Amusement Parks should take…why should all the other tax payers subsidize the amusement industry in Ocean City. If they cannot afford to operate under the same conditions as all other business then maybe they should either become more efficient or go out of business. The fact that the Trimper family has been here for years should not influence the decision to grant tax relief.
The rides in Ocean City are priced out of line…we take our grandkids to Rehoboth because the prices are much better and the rides are fine. If they are having problems with profitability they should examine their management, pricing and operating practices…not look for a hand out from the other Tax payers in Ocean City. Just another case of corporate welfare.
Bernard R. Jacobs
When we lament 5 years of Iraq war, we’re flabbergasted by those who exclaim, “It’s been 5 years?” We must confront the ongoing tragedy of this needless war of, not on, terrorism, death and destruction. Since the “shock and awe” of March 19, 2003, close to 4,000 U.S. service men and women and up to 1,000,000 Iraqis have died. Thousands are maimed. Families are disrupted and mourning. The human, societal and economic costs of war mount. The national debt jumps to $410 billion this year. At home and globally, we’re on shaky ground.
Peace is the way to a just and secure world. We have to make it happen. The Peace Alliance of the Lower Shore (PALS) and the Unitarian Universalist Fellowship at Salisbury (UUFS) will co-sponsor three events, in observance of the 5th anniversary of the start of the Iraq war.
Ted Nunn, Maryland State Coordinator for the campaign to establish a cabinet-level U.S. Department of Peace and Nonviolence will speak on “TOWARD A DEPARTMENT OF PEACE!” at 11:00 A.M., Sunday, March 16, 2008, at the UUFS, 2812 Old Ocean City Rd., Salisbury. Nunn has embraced the “pro-peace” approach of the U.S. Department of Peace campaign as being the best way to institutionalize nonviolence as an operating principle in our society.
A POTLUCK FOR PEACE will follow.
A MEMORIAL SILENT PEACE VIGIL will be held from 2:00-3:00 P.M., corner of Route 13 and College Ave.
Please come, learn and act to bring H.R. 808 to the floor of Congress!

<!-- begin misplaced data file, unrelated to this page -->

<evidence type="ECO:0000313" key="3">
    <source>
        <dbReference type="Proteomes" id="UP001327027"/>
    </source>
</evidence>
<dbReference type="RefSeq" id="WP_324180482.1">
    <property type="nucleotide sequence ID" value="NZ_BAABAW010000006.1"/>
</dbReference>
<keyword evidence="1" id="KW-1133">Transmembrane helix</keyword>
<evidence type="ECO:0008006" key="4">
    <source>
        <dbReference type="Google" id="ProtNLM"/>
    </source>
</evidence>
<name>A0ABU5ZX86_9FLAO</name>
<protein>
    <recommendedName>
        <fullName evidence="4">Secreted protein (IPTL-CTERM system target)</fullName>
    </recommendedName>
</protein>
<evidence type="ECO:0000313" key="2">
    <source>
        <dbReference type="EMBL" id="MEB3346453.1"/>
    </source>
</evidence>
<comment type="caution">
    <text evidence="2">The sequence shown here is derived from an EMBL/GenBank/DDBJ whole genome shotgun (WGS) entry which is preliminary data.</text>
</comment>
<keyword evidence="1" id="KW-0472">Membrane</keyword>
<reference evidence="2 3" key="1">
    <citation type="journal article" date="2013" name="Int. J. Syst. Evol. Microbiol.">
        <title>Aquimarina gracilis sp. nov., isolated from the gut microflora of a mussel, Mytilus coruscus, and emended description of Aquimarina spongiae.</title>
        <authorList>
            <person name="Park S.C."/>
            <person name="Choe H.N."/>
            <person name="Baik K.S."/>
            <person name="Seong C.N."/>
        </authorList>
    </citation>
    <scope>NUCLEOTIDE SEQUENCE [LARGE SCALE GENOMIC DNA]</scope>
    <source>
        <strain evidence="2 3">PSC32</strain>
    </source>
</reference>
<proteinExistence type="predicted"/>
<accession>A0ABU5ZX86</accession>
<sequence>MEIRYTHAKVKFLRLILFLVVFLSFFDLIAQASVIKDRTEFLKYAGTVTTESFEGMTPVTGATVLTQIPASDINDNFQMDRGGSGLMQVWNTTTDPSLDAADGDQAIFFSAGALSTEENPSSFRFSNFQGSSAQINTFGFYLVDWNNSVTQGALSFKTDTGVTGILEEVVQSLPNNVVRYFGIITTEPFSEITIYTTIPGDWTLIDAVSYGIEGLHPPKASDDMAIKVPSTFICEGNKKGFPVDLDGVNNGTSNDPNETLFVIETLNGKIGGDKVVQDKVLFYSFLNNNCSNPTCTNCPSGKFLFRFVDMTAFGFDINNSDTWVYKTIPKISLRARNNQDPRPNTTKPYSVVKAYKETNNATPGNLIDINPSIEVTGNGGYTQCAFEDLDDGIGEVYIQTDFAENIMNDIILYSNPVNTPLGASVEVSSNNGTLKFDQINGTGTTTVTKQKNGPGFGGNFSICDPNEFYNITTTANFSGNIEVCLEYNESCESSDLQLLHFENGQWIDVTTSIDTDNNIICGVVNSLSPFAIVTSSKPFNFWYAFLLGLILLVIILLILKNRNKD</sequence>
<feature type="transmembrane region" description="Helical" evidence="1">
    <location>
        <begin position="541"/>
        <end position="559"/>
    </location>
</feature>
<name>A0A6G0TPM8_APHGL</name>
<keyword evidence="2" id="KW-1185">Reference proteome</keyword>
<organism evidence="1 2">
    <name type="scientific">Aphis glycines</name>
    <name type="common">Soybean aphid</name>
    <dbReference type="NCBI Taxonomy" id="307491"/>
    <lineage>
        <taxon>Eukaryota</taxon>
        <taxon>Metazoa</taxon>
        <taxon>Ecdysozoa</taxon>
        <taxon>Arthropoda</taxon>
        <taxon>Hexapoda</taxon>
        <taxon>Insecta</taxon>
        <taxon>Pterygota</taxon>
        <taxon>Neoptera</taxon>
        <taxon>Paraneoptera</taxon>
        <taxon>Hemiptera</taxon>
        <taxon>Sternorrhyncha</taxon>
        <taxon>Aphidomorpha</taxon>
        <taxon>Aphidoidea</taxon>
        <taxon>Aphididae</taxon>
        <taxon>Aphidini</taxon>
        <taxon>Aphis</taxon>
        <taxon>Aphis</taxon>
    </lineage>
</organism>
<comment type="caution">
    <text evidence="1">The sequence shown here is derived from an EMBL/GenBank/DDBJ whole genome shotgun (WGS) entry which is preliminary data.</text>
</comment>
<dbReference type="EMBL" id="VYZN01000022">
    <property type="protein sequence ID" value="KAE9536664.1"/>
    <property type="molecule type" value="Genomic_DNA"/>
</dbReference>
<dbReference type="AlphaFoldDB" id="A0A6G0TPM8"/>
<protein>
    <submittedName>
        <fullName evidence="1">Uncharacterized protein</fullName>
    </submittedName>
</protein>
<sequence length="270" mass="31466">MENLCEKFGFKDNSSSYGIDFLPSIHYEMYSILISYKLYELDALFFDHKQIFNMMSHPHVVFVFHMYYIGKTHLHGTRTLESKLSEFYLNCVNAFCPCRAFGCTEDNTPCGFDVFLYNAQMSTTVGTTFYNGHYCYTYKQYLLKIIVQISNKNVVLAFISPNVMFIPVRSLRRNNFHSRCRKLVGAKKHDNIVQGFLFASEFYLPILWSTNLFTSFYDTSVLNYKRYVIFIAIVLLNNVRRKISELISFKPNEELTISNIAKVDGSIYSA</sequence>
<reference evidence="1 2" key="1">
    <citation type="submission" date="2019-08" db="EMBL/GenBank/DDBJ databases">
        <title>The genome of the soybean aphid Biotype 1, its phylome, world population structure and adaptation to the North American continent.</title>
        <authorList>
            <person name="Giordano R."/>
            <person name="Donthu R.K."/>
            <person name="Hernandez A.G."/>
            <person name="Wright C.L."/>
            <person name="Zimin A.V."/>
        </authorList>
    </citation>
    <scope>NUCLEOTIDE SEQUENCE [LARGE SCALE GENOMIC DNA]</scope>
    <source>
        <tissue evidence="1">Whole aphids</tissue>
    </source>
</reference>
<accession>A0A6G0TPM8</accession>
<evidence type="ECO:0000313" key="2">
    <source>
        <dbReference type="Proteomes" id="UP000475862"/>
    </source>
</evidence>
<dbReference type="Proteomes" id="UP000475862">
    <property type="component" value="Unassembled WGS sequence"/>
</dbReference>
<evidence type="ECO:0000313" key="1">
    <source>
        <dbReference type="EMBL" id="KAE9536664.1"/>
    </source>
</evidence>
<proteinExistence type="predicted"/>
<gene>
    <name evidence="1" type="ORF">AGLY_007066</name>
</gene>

Jackie Fritch, Coordinator, Peace Alliance of the Lower Shore
Andy Pica, President, Unitarian Universalist Fellowship at Salisbury
Princess Patti here, with a message for her subjects…I have just completed a month long quest for this year’s Ocean City Parrot Head Mardi Gras crown. As one of eight candidates in the “court”, I agreed to hold a number of fundraisers during the month of February knowing that the donations would be awarded to two very important charities… the Life Crisis Center and the Lower Shore Jr. Red Cross Club program.
As a Princess, I held only three events but with the incredible support of my friends in the business community, these events were first class and successful beyond my wildest dreams. I would like to thank all of my friends (old and new), who joined me on my month long journey, especially those who chose to attend one, two or all three of my events. And for friends who were bitten by the flu bug, or away during my events but still sent donations, well, a Princess couldn’t ask for anything more.
My first event, a fabulous Progressive Dinner, would not have been possible without the incredible generosity of Lovin’ Life Limo & Galaxy owners Tammy and Roger Cebula. The Queen of England couldn’t have experienced a larger dose of “royal treatment” than my guests received that night from the Cebulas at the Galaxy, John Fager of Fager’s Island, Jen Dawicki-David of the Globe Theater and Gary Beach of the Marlin Moon Grille.
My guests will never forget the incredible experience of riding in the dreamy luxury of Lovin’ Life Limos “Royal Coach”, fabulous courses at each restaurant and the treats included in the ladies gift baskets which were provided by Studio S, Candy Kitchen and Andrea Janson of Arbonne Products. It was truly a night to remember.